The ocean is slate grey today, trimmed with lacy white foam that pushes and tugs relentlessly at the shore.  It’s interesting to notice the quality of the sand, because it always varies from beach to beach.  Here it is taupe-colored, marbled with an oily black, fine and compact, and scattered with shell fragments that crunch underfoot.

The sky seems to be conflicted today.  Moments ago, the sun was bright and inviting to the west, but choked with clouds what weighed on the horizon.  Moments later, the sun seemed to be winning out, dissolving the clouds into smalls puffs like slightly damp cotton candy.  Then, in a matter of minutes, a dense fog rolled in and covered everything in a ghostly white, while a huge swath of grey sky lifted above the horizon, like a curtain unveiling a bright light where ships could slip through, attracted like moths to the moon.

While the sand might seem different at every beach, the smell is mostly the same – that fresh, salty, damp breeze.  Smell is a funny thing; it seems to trigger a million memories at once, or makes you struggle to put your finger on exactly what it reminds you of.  In this case, I find myself remembering the summers of my youth spent camping on Cape Cod.  I remember how my brother and I would spend hours playing in the ocean and body surfing, not even noticing that we were cold until our lips were purple.

And now, I’m creating new memories.  Who knows?  Maybe one day I’ll smell the ocean and remember this very moment.

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Winter Peepers!

I have to admit, I feel a little guilty hearing the reports of single digit temps and heaps of snow back home.  Meanwhile, it’s 6:00 PM and I’m sitting outside wearing a sweater and a light jacket, listening to a chorus of peepers, their buoyant chirps echoing merrily through the heavy evening air.

If it’s any consolation to the folks back home, it has been pouring rain here for two straight days.  And I’m here to tell you that there is only so much rain a tent can withstand.  Things are a bit soggy over here, but all in all I can’t complain.

I’m camping in north central Florida, right near Ichetuknee Springs, which is a spring fed river with 72 degree water all year round.  It’s pretty much in the middle of nowhere.  The closest town is about 20 minutes away, and even then, there’s not really a whole lot there other than some sad buildings on a forlorn street.  There is a LOT of farmland out here – endless fields of nearly every type of livestock – some fields with cows, some with pigs, some with horses, some with donkeys, some with goats.

The campground itself is down a dirt road (surrounded by farmland, of course), and is oddly charming in an eerie kind of way.  Maybe it’s only eerie because I’m the only one camping here, other than the campground hosts.  But I don’t mind.  I’ve got my transistor radio and a bottle of whiskey to keep me company.

Well, I guess it’s off to bed in the soggy tent for me.  Even though I may be less than thrilled about the dampness, the peepers are rejoicing in it, and that is good enough for me.

Hope you are all staying safe and warm wherever you may be!

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A New Day, A New Year

I got up before dawn today – and in a good mood no less! While I’m not exactly a morning person, the natural rhythm of camping is definitely early to bed, early to rise.  And when you’re camping in a place as pretty as this, it’s hard not to be in a good mood.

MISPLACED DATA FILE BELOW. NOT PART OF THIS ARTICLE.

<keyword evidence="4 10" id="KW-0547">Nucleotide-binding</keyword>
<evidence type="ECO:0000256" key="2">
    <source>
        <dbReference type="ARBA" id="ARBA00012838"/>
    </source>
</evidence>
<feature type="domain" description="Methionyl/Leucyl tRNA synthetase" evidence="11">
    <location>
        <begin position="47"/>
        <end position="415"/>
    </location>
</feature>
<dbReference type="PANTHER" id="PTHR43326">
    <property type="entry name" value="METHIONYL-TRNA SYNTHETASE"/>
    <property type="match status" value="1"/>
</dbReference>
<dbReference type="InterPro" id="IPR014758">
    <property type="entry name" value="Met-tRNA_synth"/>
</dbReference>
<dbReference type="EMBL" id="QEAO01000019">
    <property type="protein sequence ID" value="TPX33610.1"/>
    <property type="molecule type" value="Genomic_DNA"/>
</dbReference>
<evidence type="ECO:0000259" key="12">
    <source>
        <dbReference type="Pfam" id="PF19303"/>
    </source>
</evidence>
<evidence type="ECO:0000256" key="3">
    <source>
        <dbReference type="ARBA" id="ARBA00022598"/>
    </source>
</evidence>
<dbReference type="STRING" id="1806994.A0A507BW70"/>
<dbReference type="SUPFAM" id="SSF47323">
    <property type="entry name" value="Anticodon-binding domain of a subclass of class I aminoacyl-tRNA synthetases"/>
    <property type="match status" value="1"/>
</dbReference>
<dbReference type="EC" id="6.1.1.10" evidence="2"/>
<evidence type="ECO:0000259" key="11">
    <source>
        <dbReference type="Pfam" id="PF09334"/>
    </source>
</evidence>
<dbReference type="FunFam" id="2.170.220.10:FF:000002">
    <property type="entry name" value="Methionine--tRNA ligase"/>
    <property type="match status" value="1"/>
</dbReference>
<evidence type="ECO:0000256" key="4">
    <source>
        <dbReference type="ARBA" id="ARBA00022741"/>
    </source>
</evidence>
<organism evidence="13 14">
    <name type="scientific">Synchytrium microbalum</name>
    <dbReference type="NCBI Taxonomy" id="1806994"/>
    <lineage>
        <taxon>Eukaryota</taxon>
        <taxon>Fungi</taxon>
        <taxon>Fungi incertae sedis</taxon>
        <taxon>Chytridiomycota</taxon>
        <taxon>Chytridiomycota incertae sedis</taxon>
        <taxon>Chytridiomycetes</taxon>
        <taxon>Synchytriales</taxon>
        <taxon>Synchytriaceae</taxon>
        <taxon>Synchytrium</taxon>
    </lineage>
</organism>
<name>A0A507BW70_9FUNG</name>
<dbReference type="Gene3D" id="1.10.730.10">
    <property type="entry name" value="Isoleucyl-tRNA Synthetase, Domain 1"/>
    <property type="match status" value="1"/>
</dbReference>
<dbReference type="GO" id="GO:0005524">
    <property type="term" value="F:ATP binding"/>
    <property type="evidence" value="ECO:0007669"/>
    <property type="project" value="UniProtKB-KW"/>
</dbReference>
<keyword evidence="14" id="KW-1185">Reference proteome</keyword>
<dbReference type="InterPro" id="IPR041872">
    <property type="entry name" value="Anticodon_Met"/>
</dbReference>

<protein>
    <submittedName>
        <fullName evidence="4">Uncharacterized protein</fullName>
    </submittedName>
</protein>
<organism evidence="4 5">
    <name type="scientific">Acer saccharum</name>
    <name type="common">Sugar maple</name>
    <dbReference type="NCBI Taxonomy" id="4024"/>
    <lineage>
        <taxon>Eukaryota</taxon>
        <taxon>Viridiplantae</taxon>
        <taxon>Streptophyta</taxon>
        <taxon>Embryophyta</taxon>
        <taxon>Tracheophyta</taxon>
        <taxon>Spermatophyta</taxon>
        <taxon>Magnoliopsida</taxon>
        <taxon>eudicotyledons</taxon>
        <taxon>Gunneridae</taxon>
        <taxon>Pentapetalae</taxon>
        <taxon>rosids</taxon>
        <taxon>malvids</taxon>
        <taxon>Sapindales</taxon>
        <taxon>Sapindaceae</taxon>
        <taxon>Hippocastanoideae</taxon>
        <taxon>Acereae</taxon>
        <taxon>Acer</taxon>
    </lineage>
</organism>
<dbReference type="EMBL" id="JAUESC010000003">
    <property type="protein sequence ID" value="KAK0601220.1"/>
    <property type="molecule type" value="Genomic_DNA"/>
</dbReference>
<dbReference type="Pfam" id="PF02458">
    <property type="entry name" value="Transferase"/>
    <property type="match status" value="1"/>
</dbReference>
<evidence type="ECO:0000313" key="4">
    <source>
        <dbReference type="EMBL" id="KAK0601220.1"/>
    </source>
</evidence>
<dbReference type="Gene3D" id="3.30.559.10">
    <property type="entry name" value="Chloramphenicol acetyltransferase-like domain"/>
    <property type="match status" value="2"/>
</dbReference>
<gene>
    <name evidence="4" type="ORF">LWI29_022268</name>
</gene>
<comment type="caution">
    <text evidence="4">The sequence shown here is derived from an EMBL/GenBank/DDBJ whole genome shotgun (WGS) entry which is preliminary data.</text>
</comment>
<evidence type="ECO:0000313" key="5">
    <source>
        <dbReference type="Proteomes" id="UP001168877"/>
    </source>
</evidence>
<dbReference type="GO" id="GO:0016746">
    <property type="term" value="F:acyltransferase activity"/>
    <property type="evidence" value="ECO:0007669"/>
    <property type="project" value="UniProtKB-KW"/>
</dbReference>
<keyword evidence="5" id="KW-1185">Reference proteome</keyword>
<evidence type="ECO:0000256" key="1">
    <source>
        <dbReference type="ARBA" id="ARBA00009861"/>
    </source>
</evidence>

I’m in the Francis Marion National Forest in South Carolina, a large tract of pine forest and swampland that hugs the coast.  My campsite is on the outermost edge, right along the water, which is this case, is the Intercoastal Waterway.  As I look out from my tent, I see the vast tidal channel (which follows almost the entire length of the eastern seaboard) and on the other side of that is miles of gentle marsh that stretch out to the ocean.

It was chilly when I woke up this morning, and as I climbed out of the tent, I found myself awestruck by the moon, which was perched low in the sky – a gleaming crescent outlined by a soft, ethereal circle.  The faintest glow of dawn was beginning to creep up along the horizon, and the moon seemed to admire her own reflection in the water.

I fumbled to make myself a cup of coffee, and then sat by the water to watch the day begin.  Lavender wisps were brushed over a cerulean backdrop, and the orangey-pink glow of morning began to shine along the edge of sky and land.  It gradually extended upward, pushing the moon out of the way.  And then, just as two herons glided across the marsh, the sun peered over the quiet sea of grass as if to greet them.

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Now, another day has come and gone, and I am in Savannah, GA.  It’s New Year’s Eve, and I can guarantee you that I will not be staying up until midnight.  In fact, I’ll be lucky if I stay awake until 8:00!  I’m tired and weary from traveling, and I’ll be ringing in the New Year here in Skidaway Island State Park, huddled snugly in my tent, sound asleep.

Rob and I traveled here with our camper several years ago, and it’s nice to be in familiar territory.  The park is full of huge live oaks adorned with Spanish moss, which droops lazily from the branches. Saw palmettos grow in and around them, with giant fronds like eyelashes that bat coyly at you as you pass by.  It feels like an enchanted forest, where the woodland creatures speak in slow relaxed tones, and sip mint juleps together in the afternoon.

I can’t say that I have a resolution for 2014.  I suppose you could say this trip is, in and of itself, sort of a resolution.  Mainly, it’s a decision to embark on an adventure, whatever that entails.  Whether or not you have your own resolution, I wish you all the best for a happy and healthy New Year.

Looking out at the dawn from my campsite in SC

Looking out at the dawn from my campsite in SC

A new day along the intercoastal waterway, SC

A new day along the intercoastal waterway, SC

Isle of Palms, SC

Isle of Palms, SC

Isle of Palms, SC

Isle of Palms, SC

Savannah, GA

Savannah, GA